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For me, I am about to watch it again, my first time in a long time, as study material. I am 28 years old in 2015, and as I cozy up on the sofa, pen, pad (and snacks) in hand, it is fascinating to ponder how those who lived in this time, black and white, saw the films message and how they viewed the influence of the film in the Jim Crow Era. What was America’s attempt in showing a movie like this? Was it to expose the practice of Passing as practiced by many African Americans of the time? Was it for a genuine concern of the many Americans of mixed ancestry and their search for identity? Was it, as many deem it, to further degrade the African American community? Or was it to seek change in the current societal perceptions of what it means to be black and what it means to be white in America?

Trailer:

Movie Night Friday – The Great Debaters

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Welcome back to another segment of Movie Night Friday on The PBS Blog, where I list some of my favorite movies and why I love them.


This week, I’d like to discuss The Great Debaters.

The-Great-Debaters-2007-picture-MOV_b726c816_b I love this movie and I can give extensive reasons why but if I am honest, the real reason is poetry. I like The Great Debaters movie because their debates sound like spoken word poetry.  Even before I knew Melvin Tolson was a poet, I found the language, even basic dialogue, so very poetic and the debates as Open Mic Nights.

Aside from this, there was also the concept of race in America and parenthood. Yes, parenthood. James Farmer Sr. was so engulfed in his work that he did not often give much attention to his son. For example, James Jr. was letting his father know, subtly, that he liked Samantha Booke, another fellow debater and classmate. He mentioned her as one of the alternatives among the group and, recognizing this, his father reminded him that “you must not take your eyes off the ball son.” While this was all good (as I loved the “we do what we have to do in order to do what we want to do” line) Farmer Sr. didn’t realize at that moment the opportunity to speak with his son about girls. It was this knowledge that upset his mom who didn’t say anything but whose anger could be seen in her sudden fast pace in peeling the potatoes. She recognized her husband’s failure to take this opportunity to have an intimate conversation with his son. This is the kind of writing that I love; the kind that could reveal an emotion or a feeling even without it being verbalized.

The Great Debaters is a movie based on real events about the poet and professor Melvin B. Tolson (Denzel Washington) who teaches at the predominately black Wiley College in Marshall Texas, in 1935. Tolson starts a debate team and as the tryouts begin and end, Tolson picks four students, three of which become the central focus of the movie. As the students prepare to challenge various schools, we see also how they deal with the challenges that face them in the Jim Crow south.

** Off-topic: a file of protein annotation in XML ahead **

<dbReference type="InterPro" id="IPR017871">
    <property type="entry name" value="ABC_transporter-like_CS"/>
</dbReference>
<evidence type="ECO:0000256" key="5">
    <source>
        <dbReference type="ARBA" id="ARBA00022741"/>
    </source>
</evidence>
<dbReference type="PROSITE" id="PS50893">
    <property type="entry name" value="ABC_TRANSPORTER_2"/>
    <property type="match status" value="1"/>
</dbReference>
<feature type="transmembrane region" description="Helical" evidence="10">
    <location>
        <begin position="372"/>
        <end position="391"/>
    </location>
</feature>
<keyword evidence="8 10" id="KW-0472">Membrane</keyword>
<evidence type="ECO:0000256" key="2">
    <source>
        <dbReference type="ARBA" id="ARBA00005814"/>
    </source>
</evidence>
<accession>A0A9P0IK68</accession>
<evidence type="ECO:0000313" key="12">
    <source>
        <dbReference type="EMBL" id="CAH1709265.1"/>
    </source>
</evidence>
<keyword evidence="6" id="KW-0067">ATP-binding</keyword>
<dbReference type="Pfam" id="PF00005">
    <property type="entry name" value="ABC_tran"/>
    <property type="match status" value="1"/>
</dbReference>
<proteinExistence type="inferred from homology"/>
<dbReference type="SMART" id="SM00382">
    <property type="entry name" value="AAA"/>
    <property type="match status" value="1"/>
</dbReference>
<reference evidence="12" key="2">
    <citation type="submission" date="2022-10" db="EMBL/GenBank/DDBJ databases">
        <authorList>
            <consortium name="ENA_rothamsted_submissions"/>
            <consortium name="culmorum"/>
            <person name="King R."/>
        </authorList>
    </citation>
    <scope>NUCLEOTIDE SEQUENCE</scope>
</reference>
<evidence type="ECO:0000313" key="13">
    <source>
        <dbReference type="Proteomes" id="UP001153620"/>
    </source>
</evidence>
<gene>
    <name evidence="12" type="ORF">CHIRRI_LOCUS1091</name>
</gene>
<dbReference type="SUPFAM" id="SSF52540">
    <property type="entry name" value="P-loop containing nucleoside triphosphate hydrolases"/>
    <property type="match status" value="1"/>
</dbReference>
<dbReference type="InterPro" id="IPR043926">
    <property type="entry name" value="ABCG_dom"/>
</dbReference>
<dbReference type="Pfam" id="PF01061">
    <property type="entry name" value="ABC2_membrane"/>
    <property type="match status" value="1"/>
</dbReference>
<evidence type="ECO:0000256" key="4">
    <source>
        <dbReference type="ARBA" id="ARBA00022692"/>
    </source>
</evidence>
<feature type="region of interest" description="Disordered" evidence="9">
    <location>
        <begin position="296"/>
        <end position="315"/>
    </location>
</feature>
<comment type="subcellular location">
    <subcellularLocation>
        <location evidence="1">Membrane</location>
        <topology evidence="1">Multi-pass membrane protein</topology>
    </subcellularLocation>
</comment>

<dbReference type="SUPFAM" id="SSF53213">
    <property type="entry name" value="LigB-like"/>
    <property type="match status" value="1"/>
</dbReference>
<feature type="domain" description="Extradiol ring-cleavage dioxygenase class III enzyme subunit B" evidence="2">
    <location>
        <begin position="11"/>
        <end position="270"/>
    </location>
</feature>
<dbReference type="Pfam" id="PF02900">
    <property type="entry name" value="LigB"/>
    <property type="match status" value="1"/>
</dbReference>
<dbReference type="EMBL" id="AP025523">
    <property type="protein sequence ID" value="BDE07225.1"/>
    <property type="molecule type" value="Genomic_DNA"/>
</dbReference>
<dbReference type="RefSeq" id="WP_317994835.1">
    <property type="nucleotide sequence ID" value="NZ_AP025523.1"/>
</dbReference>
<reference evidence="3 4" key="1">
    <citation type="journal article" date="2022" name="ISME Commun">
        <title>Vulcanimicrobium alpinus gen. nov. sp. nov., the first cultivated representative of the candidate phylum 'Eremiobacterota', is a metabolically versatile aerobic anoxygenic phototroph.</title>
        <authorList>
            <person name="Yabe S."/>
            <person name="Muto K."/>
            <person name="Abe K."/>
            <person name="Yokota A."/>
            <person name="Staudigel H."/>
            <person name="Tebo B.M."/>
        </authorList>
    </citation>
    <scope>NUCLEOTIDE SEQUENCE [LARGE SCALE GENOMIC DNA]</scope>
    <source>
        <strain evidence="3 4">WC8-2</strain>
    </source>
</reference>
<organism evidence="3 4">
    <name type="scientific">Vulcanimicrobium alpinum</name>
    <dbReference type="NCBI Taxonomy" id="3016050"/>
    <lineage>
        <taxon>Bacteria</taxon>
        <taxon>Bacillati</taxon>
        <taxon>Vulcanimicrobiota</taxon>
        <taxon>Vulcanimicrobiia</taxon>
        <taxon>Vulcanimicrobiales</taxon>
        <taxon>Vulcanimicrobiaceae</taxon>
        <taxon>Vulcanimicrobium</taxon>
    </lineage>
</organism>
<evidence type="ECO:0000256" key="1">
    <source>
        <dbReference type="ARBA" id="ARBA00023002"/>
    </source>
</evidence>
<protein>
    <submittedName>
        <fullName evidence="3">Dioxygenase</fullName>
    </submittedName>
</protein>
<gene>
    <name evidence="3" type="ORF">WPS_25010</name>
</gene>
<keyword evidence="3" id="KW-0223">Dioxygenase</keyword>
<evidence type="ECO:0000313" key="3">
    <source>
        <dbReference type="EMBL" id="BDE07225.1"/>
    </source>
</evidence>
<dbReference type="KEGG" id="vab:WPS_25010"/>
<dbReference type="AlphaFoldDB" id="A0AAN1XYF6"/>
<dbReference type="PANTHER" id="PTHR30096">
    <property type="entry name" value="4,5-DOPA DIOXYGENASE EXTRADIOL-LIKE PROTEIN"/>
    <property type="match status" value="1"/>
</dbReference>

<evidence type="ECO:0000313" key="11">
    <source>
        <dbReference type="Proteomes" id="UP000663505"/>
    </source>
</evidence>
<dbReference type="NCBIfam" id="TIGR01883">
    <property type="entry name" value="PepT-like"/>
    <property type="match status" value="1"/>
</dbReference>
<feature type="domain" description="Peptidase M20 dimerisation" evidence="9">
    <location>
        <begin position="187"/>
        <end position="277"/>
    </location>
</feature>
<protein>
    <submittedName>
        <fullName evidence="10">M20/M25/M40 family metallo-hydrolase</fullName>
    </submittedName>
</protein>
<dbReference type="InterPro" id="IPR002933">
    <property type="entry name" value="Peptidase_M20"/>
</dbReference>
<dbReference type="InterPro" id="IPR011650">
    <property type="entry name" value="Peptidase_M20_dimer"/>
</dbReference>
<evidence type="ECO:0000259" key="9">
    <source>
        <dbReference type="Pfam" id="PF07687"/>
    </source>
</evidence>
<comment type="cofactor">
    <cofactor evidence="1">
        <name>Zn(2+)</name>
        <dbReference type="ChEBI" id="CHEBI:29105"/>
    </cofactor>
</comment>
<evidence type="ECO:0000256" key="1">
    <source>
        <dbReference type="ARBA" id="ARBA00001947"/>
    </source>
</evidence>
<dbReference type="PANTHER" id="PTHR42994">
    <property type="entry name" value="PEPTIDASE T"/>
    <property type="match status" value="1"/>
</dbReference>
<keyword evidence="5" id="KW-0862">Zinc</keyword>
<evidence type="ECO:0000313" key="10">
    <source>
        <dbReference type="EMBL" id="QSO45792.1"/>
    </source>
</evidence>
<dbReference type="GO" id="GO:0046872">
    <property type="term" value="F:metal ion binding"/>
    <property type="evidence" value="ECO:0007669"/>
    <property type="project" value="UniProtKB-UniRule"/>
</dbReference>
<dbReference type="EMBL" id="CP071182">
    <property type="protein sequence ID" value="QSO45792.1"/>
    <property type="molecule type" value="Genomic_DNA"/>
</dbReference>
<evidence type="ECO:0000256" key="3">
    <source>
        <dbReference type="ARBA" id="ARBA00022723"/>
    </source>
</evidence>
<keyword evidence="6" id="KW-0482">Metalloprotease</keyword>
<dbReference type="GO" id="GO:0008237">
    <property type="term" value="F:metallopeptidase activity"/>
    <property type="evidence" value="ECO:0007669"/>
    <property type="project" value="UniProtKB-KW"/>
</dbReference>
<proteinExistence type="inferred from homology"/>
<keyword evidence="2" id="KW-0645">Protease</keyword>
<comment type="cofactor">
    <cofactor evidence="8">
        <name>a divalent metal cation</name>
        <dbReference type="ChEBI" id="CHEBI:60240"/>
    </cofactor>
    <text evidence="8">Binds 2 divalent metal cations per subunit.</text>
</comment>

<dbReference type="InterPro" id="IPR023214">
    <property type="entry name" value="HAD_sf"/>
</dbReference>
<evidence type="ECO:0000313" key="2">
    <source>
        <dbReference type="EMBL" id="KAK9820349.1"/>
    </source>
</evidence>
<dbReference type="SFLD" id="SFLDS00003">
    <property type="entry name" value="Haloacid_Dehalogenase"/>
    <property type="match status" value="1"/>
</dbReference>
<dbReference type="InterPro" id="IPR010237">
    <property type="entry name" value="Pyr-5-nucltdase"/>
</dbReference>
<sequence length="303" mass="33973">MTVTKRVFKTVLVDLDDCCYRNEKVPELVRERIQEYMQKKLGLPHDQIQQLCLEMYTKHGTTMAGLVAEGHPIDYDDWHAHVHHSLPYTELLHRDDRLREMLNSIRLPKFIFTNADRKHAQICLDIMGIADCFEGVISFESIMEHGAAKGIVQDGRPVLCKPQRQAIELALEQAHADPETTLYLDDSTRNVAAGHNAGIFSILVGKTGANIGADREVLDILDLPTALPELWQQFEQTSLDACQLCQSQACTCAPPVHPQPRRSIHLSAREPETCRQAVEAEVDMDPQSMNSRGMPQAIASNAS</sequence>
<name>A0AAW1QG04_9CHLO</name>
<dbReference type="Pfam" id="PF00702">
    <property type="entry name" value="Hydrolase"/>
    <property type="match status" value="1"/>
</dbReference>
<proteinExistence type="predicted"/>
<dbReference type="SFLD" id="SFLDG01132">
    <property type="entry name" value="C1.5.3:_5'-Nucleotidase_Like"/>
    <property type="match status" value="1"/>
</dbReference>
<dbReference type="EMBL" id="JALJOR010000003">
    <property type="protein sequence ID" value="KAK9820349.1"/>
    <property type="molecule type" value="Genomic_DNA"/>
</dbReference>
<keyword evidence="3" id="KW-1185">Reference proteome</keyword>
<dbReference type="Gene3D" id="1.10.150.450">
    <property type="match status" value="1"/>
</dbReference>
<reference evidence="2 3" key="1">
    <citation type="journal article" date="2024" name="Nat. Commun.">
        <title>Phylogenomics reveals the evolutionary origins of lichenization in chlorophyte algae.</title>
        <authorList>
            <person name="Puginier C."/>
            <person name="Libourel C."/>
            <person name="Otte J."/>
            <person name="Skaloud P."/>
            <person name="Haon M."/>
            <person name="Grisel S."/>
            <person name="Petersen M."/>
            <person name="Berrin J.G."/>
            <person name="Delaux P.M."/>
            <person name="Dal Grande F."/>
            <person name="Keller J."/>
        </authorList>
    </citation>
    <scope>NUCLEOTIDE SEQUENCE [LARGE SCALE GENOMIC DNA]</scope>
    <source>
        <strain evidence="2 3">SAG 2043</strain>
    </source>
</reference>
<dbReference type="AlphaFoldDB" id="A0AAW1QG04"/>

4While at first Tolson butts head with the influential father (Forest Whitaker) of one of his best debaters, eventually Tolson is able to form a team of strong-minded, intelligent young students, and they become the first black debate team to challenge Harvard’s prestigious debate champions.

“Who’s the judge?”

“The judge is God.”

“Why is he God?”

“Because he decides who wins or loses, not my opponent.”

One of my favorite lines is this one. While I believe in calling the father by his name, Yah, I understand what this scene means and I like it because it’s strengthening even for those of us who are watching the movie. No matter who you think you are against, the judge is always Yah, not your opponent. In the end, we will be asked about our own sins and not the sins of others.

Tolson’s political views, add more to the story. He is a man who sneaks out at night to a country barn wearing overalls and works boots. And as rumors of radical communism sparks, it causes him to lose one of his students. Tolson is not to be undone, however, and keeps his politics out of the classroom. While the movie highlights his knowledge of poetry as he teaches English, it does not mention that he is a leading poet. Tolson in fact, published long poems in such magazines as the Atlantic Monthly and in 1947 was named poet laureate of Liberia.

History

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As stated, this movie is based on the real-life events of the student debate team of Wiley College. Under the leadership of Tolson, Wiley College’s debate team became legendary. It won almost every debate among historically-black colleges and became the first to debate a white college when it took on and defeated Oklahoma City College in 1932. The team’s crowning achievement, however, came in 1935 when it defeated that year’s national champions, the University of Southern California. And naturally, after the movie was made in 2007, Wiley College rose to popularity again with increased enrollment and the re-establishing of its debate team.

My Favorite Line:

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“I am here to help you to find, take back, and keep your righteous mind because obviously you have lost it.”

Trailer:

Funny Movie Mistakes:

It was hard to find any real mistakes in this movie. Most people say it is the Willie Lynch Speech, that there was no such letter and Tolson’s reciting of this piece of History is flawed. However, I do not believe that. I believe The Willie Lynch Letter did exist because I don’t believe in coincidences. Everything written in that letter to other slave owners on how to control their slaves can be seen in the behavior of many in the black community today. From the separation of the races by color (pitch the dark skin slave against the light skin slave), to the Making of a Slave and the Breaking process of the Black woman.

What’s your favorite movie? Why do you love it?”